Thursday, 19 May 2016

5/19/2016 02:30:00 pm
Regime 'lacks will' to reform police force 
NCPO's broken promise upsets public

One promise of the military coupmakers won public approval, but after two years, police reform seems further away than ever.

New police officers march for commanders at a graduation ceremony. The force has successfully resisted reform promised by the military two years ago.

Following the May 22, 2014 coup, the public could not have been more thrilled when police reform turned out to be chief among the priorities of the National Council for Peace and Order (NCPO).
Two years after the coup, critics say they have seen little progress on the reform front and ask if the regime has the political will to bring them about.

Police reform is part of the NCPO's justice reform plan and has drawn heavy interest from the public.
Pol Maj Gen Kosin Hintao, a former deputy chief of the Central Investigation Bureau (CIB), says the regime has to identify problems and set priorities if the changes are to get off the ground.
In his view, the most pressing problem in the police force is a lack of transparency in appointments and promotions, which affects overall efficiency and performance.

A myriad of smaller issues also needs to be addressed such as budget planning and spending to ensure the force is properly equipped, and personnel training to raise the performance standards.
"If we identify the problems, we'll be able to tell if the regime has done anything. It's important to set priorities," he said.

The former CIB deputy chief also said the Royal Thai Police (RTP) lacks a tool to measure performance, suggesting crime rates can be used as a benchmark and criteria for an annual reshuffle.
"The RTP resorts to transferring or dismissing officers in the wake of shocking crimes. It should have criteria when it comes to performance,"

A mid-ranking police officer, who asked not to be named, criticised the NCPO for lacking the political will to push ahead with police reforms, saying the regime has "absolute" power but is unable to deliver changes to the force.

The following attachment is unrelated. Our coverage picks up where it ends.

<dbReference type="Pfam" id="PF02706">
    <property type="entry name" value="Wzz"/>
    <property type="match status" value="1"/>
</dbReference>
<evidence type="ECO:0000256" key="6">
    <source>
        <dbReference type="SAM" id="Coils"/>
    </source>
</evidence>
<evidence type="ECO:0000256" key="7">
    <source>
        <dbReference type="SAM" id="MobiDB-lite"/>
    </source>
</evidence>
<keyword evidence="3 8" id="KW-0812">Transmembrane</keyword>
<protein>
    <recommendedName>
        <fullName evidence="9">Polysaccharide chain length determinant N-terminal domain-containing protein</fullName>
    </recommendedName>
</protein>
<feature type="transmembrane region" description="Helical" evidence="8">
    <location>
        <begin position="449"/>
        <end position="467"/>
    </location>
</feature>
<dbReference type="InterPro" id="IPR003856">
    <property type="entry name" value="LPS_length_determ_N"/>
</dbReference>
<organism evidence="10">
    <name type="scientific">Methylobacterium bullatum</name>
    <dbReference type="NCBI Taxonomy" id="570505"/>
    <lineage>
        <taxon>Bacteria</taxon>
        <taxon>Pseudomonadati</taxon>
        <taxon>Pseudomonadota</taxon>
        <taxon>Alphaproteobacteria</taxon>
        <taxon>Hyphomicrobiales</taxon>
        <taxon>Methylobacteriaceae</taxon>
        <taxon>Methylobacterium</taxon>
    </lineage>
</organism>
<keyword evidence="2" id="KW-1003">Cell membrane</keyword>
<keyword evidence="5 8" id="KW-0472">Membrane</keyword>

"The regime doesn't have a strategy or clear action plan. Without political will, there is no roadmap to police reforms. There are only empty words,"

He said the long-delayed reshuffle of senior police is proof problems with the process still remain, and noted no action was taken when accusations of position-buying in the police force emerged recently.

Seree Suwannapanon, chairman of the National Reform Steering Assembly (NRSA)'s committee in charge of political reforms, has been cautious about reforming the Royal Thai Police.
"The reshuffle has been delayed for almost six months. There are whispers about cake-sharing and brokers. The people in the force know about this, but those in power keep denying it,"
The officer also said the problem of kickbacks has also been rampant in the force over the past two years.

Before his retirement, former national police chief Pol Gen Somyot Poompunmuang claimed he had come across widespread corruption and abuse of authority in the Immigration Bureau.
Pol Maj Gen Kosin Hintao said the police force has been clear of political interference since the coup, but its morale is unusually low.

Welfare benefits are not improved and the NCPO's order to scrap police inquiry officers' positions is like rubbing salt into the wound.

Young but well-connected police officers receive promotions due to their ties with "the boss", he said without elaborating.

"We are in a crisis. First it is the people who lost faith in the police. This year the police lost faith in their own organisation. Their leaders lack leadership, uphold no principles and fail to stand up for the force.

Wasant Lueangprapat, a political scientist from Thammasat University, said the reforms remain a distant dream two years after the coup. The regime, like other powers-that-be, seems to exploit the police for self-interest.

"The NCPO uses the police as a mechanism to implement its policy and stabilise its power. The regime has done nothing at all, be it on salaries or welfare benefits, skills development and or human resources administration,"

He said this kind of relationship is not unexpected, partly because of the police's centralised structure which has to be revamped if reforms are to be achieved.

According to the academic, decentralisaion of the police force has been pursued by other countries to avoid or minimise political interference. The police's job is mainly to prevent crime and keep the community safe.

The centralised structure is keeping the police from doing its job, he said.
Mr Wasant said police chiefs in the provinces are appointed by the RTP, which causes disruption of work and policy implementation.

Moreover, these officers are aware they will be transferred somewhere else and may not be fully committed to the job.

Source: BKK Post

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